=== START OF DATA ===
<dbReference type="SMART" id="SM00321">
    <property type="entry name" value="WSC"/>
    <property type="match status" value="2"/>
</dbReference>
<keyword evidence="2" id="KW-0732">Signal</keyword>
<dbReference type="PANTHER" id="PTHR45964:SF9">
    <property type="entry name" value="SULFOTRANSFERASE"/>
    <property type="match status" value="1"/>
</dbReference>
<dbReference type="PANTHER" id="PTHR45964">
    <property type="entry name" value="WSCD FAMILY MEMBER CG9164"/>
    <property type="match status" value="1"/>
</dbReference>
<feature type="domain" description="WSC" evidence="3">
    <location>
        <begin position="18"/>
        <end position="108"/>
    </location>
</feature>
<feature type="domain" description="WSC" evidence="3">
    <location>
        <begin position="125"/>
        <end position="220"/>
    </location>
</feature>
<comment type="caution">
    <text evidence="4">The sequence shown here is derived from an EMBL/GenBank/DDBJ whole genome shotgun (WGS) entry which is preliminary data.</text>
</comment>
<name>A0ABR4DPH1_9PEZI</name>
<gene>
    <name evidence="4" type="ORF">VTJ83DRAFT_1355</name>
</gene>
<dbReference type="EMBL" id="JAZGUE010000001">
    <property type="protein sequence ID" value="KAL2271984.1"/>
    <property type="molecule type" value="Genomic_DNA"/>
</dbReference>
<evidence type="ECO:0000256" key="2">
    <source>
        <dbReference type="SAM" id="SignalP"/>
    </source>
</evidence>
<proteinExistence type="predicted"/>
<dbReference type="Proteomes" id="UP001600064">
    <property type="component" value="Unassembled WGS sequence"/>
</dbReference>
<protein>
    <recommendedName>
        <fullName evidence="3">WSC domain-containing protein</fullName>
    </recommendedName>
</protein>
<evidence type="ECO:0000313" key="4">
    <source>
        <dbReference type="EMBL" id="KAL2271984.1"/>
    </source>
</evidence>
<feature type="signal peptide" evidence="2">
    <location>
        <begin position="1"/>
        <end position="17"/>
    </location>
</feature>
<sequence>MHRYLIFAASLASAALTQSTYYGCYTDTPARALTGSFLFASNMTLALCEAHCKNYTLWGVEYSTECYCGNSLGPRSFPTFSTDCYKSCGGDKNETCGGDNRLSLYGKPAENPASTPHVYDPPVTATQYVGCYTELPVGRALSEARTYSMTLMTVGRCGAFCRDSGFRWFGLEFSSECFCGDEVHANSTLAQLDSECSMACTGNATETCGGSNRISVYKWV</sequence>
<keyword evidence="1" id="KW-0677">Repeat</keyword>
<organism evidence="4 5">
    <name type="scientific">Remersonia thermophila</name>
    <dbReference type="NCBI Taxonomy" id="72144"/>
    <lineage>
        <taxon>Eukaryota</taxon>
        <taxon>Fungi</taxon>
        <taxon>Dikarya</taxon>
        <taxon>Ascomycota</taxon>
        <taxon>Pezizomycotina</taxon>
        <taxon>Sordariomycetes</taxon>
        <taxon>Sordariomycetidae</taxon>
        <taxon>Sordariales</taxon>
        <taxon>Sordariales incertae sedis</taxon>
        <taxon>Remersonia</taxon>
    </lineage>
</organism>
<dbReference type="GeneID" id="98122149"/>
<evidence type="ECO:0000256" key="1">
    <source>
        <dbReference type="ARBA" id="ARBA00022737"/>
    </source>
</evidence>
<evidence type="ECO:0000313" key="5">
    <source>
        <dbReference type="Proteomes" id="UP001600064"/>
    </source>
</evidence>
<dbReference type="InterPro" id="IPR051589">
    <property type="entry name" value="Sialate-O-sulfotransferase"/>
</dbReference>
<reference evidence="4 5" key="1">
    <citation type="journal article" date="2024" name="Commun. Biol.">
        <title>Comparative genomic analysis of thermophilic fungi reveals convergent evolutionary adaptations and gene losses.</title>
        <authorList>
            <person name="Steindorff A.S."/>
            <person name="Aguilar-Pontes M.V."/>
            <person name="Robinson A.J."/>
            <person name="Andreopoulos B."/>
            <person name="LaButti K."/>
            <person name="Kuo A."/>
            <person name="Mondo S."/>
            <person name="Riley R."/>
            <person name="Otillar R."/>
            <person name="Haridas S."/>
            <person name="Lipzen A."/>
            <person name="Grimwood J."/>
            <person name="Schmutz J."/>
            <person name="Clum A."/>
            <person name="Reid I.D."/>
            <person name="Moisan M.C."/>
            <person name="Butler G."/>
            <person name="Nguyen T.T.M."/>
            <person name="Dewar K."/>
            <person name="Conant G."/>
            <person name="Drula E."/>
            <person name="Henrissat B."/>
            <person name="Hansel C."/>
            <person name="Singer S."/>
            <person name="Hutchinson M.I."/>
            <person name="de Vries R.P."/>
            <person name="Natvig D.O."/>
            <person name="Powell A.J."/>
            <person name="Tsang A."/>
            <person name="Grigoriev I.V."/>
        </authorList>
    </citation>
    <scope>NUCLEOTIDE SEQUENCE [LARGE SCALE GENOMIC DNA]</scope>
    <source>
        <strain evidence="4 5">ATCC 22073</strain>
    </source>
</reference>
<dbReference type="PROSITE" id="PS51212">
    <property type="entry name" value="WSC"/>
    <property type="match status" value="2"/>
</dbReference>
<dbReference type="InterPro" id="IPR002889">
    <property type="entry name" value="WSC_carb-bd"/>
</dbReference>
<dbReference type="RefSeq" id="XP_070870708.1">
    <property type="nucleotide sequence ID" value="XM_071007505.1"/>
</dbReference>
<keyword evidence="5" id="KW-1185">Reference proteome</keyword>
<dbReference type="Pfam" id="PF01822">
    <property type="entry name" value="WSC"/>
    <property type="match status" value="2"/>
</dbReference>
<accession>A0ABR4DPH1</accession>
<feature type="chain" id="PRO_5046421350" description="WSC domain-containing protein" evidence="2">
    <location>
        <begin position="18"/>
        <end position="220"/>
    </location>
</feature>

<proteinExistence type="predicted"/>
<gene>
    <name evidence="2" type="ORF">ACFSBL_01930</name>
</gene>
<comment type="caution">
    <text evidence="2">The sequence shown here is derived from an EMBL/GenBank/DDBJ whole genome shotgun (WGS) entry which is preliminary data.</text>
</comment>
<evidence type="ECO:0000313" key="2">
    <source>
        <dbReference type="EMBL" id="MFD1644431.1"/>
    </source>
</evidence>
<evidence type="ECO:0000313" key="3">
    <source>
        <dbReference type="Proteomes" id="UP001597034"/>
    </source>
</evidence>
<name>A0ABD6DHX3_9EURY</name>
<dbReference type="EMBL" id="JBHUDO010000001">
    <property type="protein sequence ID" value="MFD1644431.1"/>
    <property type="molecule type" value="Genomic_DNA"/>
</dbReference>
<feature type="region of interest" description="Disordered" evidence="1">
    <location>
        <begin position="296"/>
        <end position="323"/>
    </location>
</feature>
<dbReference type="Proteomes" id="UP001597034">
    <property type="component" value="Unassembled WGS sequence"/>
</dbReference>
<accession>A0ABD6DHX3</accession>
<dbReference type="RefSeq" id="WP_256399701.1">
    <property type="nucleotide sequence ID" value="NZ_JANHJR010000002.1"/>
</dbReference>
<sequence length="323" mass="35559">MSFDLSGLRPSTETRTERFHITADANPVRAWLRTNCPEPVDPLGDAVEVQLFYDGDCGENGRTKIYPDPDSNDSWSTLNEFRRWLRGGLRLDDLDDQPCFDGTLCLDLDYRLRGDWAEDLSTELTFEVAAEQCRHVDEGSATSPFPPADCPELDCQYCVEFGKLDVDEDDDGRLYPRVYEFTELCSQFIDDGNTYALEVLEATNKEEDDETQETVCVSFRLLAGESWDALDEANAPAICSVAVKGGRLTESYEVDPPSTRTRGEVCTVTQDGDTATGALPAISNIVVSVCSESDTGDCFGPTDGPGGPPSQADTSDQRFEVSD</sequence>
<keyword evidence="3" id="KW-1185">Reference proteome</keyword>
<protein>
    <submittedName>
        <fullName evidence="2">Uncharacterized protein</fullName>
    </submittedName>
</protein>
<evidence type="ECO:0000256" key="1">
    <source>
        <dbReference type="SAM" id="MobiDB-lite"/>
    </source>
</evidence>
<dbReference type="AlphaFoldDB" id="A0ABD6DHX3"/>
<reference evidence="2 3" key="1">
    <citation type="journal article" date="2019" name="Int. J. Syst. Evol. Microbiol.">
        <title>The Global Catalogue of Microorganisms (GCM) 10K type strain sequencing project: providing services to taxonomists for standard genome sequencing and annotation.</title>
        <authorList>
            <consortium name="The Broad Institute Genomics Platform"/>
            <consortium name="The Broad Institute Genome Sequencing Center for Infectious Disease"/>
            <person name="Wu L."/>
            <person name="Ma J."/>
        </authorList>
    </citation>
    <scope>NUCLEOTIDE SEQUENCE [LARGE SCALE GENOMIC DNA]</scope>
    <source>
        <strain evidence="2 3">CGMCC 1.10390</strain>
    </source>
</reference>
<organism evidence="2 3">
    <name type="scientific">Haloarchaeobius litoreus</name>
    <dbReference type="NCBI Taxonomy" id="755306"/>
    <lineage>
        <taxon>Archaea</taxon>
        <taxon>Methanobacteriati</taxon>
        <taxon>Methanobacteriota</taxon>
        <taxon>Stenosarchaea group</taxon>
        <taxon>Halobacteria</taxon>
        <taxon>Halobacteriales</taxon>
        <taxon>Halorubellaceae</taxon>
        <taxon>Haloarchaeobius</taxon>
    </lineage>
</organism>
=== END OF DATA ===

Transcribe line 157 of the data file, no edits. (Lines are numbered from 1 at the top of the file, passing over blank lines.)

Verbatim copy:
<proteinExistence type="predicted"/>